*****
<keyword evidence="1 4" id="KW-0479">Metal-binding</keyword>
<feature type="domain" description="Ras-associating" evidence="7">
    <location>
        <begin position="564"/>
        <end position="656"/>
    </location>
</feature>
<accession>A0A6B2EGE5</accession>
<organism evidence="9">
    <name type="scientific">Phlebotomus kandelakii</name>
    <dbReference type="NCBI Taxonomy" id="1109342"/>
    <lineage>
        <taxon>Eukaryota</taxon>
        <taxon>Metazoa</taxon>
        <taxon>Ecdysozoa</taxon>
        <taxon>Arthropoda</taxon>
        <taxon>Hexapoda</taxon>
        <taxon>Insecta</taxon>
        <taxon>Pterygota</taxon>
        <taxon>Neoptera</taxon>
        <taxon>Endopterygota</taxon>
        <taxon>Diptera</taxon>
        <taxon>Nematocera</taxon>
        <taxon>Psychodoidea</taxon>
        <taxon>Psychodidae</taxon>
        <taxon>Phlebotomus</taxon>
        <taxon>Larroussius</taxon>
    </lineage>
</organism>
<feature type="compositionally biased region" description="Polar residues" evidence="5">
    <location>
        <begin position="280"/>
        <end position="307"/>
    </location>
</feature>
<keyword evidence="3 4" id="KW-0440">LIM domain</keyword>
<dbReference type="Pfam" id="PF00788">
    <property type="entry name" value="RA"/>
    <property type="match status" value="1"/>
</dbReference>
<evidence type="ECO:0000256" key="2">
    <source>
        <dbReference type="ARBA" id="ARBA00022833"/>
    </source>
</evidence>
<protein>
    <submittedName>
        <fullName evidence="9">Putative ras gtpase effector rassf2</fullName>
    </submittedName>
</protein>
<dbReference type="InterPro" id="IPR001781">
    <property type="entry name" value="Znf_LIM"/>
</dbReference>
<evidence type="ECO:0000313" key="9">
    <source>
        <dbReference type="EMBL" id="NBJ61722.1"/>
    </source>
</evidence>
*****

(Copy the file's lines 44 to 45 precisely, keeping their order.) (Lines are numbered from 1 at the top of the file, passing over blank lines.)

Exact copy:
    </source>
</evidence>